Otherwise, school is cranking along. I can't WAIT until the end of the semester so I can have free time to work on my own projects again. And here, at the start of the semester, I was all confident in the knowledge that it doesn't matter if I get A's (all I have to do is pass!) and I'm going to take it easier than I did when I was in school before. HAHAHAHAHA. Apparently I am not capable of not working my ass off to do well in my classes, even though I know I'd probably be happier if I weren't spending so much time outside of class working on this stuff. Speaking of which, I guess I have homework in art history and a midterm to study for. *trundles off*
layla: grass at sunset (Default)
We've reached that time of year when the Arctic nights are very lovely and just a bit strange. I went out walking just now, after 11 p.m. It was still broad daylight, with virgas drifting to the west and the sky to the north slowly purpling into something like sunset. The air was cool and damp and rich with the smell of the trees -- the sweetness of rising sap and the faintest hint of perfume from the catkins on the willows and alders. Robins were singing, as they do; I'm not sure when the Arctic birdlife sleeps in the summer, if it does, because the birds sing through the day and all through the bright nights. The days are warm and the nights are cool, and I saw the first hint of green on my rosebush today. I love this time of year.
layla: grass at sunset (Default)
I noticed driving to work today that the trees on south-facing hillsides are breaking out in their first, faint flush of green. I want to say to them, "No, little trees! It's Fairbanks! It's only May 4th! It'll be snowing by the end of the week! Your poor wee buds will freeze!" But they won't listen. Trees. Can't tell 'em anything.

The weather has been truly awesome -- 75 degrees, gorgeous and sunny. Today is back down to 55 and feels like Fairbanks again; ah well. It was a lovely weekend. We walked the dogs up the abandoned mine road for the first time in month (the snow was too deep, and it's not maintained; it's just been the last few days that there's been enough snow gone that you can go anywhere).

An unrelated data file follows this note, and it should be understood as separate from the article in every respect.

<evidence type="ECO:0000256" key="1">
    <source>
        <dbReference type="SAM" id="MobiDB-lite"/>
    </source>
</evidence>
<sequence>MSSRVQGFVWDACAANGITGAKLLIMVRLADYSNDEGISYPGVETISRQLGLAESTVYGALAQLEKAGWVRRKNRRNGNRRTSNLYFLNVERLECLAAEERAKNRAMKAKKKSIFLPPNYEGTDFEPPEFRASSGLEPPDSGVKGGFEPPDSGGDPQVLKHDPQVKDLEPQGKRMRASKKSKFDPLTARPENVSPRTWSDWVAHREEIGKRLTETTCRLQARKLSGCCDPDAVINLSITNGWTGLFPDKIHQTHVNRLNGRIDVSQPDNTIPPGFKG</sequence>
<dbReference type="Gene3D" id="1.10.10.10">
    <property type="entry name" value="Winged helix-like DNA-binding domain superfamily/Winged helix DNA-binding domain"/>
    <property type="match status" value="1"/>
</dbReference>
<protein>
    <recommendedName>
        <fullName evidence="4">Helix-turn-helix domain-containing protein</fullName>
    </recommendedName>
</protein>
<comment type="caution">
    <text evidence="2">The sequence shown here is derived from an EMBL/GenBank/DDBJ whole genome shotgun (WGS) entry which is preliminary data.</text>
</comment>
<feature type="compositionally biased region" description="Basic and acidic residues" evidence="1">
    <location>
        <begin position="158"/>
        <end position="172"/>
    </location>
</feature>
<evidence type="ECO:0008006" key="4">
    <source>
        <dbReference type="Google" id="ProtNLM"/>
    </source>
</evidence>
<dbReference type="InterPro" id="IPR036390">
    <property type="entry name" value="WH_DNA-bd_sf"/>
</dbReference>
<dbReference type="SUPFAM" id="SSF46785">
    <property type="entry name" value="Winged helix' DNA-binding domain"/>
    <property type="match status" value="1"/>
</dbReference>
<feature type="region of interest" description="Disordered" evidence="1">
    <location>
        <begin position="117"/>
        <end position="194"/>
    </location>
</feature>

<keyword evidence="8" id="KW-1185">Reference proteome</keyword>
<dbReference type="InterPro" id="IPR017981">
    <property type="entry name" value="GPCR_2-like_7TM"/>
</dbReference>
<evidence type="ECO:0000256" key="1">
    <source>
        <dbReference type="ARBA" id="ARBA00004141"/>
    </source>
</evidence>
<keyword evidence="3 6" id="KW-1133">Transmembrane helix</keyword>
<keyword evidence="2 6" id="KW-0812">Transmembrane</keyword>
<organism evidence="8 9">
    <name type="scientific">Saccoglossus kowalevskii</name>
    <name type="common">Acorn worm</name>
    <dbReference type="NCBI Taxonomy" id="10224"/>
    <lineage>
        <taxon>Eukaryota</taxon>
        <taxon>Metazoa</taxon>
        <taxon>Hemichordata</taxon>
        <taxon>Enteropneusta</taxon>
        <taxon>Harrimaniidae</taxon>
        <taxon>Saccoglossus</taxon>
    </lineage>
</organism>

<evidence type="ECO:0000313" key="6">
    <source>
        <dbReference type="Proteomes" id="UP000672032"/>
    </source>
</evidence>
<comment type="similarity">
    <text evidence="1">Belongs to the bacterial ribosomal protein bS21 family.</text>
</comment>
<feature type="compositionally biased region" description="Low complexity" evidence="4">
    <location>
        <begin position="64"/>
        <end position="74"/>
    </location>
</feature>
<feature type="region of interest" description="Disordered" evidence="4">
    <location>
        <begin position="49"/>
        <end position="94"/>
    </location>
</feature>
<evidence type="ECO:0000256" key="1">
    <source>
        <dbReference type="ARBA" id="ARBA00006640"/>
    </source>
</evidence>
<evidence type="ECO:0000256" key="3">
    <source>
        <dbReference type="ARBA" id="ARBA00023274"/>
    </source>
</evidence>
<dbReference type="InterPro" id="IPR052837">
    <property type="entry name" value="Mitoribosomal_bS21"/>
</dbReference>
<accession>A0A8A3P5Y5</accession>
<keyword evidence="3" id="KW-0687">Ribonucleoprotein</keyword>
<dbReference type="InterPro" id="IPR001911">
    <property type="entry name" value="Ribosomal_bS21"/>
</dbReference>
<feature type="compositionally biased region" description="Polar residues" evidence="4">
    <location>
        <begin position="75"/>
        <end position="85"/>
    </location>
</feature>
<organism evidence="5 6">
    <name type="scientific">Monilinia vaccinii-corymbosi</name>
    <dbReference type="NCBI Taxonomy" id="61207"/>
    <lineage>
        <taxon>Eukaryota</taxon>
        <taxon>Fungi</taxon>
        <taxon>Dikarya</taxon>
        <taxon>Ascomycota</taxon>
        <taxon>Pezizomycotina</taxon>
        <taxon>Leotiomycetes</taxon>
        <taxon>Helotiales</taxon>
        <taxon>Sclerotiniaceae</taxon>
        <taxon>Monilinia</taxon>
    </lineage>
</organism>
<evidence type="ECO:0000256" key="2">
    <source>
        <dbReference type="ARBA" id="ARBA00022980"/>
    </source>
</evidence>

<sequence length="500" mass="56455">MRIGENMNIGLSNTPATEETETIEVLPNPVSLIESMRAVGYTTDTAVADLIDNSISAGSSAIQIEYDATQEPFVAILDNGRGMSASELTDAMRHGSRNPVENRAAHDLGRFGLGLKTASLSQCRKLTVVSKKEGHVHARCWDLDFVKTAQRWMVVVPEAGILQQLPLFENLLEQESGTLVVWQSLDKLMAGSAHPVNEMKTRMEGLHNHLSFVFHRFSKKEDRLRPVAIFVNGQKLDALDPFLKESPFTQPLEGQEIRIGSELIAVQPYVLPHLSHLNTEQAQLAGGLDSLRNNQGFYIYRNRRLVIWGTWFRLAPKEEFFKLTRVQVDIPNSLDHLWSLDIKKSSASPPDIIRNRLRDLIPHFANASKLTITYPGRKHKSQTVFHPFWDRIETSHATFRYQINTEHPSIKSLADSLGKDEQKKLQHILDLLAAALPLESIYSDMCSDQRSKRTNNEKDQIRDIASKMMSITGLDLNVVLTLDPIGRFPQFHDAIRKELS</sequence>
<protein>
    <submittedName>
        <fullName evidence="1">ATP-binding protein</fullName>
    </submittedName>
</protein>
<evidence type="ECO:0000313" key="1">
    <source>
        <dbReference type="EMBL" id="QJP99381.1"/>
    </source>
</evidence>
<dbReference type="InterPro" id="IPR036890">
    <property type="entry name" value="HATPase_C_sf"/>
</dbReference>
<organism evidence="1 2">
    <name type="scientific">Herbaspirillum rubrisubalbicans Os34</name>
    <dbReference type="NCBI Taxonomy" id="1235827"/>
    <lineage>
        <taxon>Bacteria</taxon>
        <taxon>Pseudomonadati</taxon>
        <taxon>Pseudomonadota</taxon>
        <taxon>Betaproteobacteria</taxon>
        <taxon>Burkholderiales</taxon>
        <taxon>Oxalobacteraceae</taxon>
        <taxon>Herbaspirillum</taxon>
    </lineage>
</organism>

With breakup happening so fast this year, the whole town is flooding ... well, bits and pieces of it, anyway. Driveways are eroding alongside the highway out in Fox -- the usual thing at this time of year, really; even on a good year, Goldstream Creek tends to overflow frozen culverts and run over the gravel driveways alongside the highway, but this year it's pretty bad. South of Ester, where the highway is (fortunately) banked quite high above the surrounding swamp, there is apparently a lake 30 feet deep where no lake is supposed to be, covering telephone poles and trees. (I'm halfway tempted to drive down that way just to see it...) So far we've been really lucky; things are actually better than usual for us, because the creek has melted out so quickly that it's not backing up and threatening the driveway as it usually does.
layla: grass at sunset (headdesk)
Today we ushered in spring with the semi-annual mucking-out of the chicken coop. Naturally certain members of the household wished to lend a hand.

Dog: oooOOOOOooo! Can I help?

Me: Nope, got it covered, thanks.

Dog: But I can really be useful! See! And, wow, this stuff smells *awesome*.


Dog: ... dude, have you tried this?

Me: *gags*


layla: grass at sunset (Default)